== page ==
There was Sue, who bought me a pizza and a beer at a pub in Port Townsend, Washington. There was Judy Sparks, who took a picture of me as I sat on a canyon ledge in Yellowstone National Park while thinking of Elizabeth. She approached me later in tears, wanting to send me a copy of the picture, not knowing any part of my journey or why I was out there, she was just moved for some reason. There was Sharon in the Badlands, who conveyed that her mother is still with her and comes to her as a swarm of butterflies and that Liz is always with me. I told her I understood. There were Dave and Lisa who bought me the best clam chowder soup I’ve ever tasted in Cape Cod. There was Allister Finley, a homeless man from Ireland begging for change outside Harvard University. There was the pack of friends who took me in as part of their group at a show in a dingy punk rock club in Nashville. And there were the two French sisters at the Grand Canyon, who cried in honor of Elizabeth as I told them all about her.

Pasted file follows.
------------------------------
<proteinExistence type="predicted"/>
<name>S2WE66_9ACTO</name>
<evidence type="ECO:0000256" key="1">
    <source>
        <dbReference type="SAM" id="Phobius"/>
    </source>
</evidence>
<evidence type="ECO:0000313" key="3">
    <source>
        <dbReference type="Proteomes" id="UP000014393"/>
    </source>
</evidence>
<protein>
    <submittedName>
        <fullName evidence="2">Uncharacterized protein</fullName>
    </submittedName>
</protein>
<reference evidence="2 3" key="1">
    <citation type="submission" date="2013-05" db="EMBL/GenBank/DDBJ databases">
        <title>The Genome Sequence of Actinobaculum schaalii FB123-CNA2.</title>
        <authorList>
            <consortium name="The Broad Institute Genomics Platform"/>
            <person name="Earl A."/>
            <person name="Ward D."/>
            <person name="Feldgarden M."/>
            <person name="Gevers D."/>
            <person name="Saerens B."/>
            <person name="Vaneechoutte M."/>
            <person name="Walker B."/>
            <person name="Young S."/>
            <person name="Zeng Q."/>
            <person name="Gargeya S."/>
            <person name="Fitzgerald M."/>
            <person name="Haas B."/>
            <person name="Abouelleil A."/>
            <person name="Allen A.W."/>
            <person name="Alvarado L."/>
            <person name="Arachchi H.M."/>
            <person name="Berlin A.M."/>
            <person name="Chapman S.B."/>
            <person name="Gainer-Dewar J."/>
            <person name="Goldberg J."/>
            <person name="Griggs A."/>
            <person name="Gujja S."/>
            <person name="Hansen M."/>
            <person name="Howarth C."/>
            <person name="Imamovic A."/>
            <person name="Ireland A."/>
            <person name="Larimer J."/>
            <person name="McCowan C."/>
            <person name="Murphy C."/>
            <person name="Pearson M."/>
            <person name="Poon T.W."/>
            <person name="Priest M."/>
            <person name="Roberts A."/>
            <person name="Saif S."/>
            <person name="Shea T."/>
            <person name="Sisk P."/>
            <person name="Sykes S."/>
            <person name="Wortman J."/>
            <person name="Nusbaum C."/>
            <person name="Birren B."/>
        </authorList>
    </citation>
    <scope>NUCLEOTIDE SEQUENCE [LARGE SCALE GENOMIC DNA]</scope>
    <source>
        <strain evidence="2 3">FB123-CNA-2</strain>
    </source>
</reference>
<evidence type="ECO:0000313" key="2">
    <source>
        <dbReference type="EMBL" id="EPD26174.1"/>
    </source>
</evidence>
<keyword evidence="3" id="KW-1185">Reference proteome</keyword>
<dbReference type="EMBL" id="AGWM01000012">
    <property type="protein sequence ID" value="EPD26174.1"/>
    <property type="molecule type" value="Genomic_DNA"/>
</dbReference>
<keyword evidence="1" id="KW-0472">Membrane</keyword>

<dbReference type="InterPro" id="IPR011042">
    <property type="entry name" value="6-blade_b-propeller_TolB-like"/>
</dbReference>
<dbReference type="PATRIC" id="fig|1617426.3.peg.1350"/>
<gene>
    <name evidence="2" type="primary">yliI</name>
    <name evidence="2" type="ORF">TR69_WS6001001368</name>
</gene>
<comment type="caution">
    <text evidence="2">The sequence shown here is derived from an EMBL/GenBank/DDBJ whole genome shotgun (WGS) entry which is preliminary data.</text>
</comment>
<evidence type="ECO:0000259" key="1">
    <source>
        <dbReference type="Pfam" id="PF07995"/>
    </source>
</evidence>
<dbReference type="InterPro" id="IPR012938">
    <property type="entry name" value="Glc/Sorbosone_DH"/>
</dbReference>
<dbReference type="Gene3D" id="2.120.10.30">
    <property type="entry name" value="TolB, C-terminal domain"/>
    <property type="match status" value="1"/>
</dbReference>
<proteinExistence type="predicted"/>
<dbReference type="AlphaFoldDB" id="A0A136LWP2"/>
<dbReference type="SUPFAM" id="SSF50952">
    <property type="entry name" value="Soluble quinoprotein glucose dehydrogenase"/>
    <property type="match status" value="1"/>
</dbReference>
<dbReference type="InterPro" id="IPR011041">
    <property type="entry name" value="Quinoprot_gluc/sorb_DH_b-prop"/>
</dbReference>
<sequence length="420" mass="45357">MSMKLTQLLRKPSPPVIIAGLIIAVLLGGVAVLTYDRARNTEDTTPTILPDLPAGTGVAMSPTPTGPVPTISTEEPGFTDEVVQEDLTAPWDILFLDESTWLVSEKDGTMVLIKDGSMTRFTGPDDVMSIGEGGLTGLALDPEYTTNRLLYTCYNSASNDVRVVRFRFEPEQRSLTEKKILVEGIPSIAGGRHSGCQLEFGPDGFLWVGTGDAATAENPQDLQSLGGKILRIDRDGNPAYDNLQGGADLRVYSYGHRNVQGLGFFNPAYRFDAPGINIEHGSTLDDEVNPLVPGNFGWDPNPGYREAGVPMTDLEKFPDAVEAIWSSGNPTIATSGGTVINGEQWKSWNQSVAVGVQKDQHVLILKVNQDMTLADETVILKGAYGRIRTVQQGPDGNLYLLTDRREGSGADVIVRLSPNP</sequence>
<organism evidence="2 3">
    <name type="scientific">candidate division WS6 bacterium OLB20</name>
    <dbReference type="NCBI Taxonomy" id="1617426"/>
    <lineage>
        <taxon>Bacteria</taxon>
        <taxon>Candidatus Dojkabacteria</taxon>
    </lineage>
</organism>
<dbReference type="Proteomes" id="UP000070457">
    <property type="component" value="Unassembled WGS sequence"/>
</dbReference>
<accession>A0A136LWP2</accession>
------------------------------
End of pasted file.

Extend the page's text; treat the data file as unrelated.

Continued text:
The road is a place for quiet contemplation. For me, a place to philosophize and to think about the universe, to come to terms with the joy and sadness that is life, the comedy, and the tragedy, and its beautiful, wonder-filled mysteries.
Now, when my life becomes too hectic or too fast, I hop in the truck (his name is Tac), and take off on the road. It’s an opportunity to slow down and reflect and to just be with Elizabeth again.
The pain of losing her to cancer never goes away. It only ebbs and flows. Gets louder or softer. But is never absent. I’ve come to look at the pain and grief as a gift. It stands as a reminder of how Elizabeth and I viewed life, from a perspective of value. No longer do I chase material possessions or put my identity in attachments. You can’t take it with you. I value the pain just as much as I value the memory of our happiness together. The best definition of happiness is fully understood in the absence of happiness, which is pain and sadness. Without the pain, happiness has no meaning. Without the sadness, life would not have the beautiful and complex significance that it does. I feel blessed to have had the chance to love and to be loved by someone unconditionally.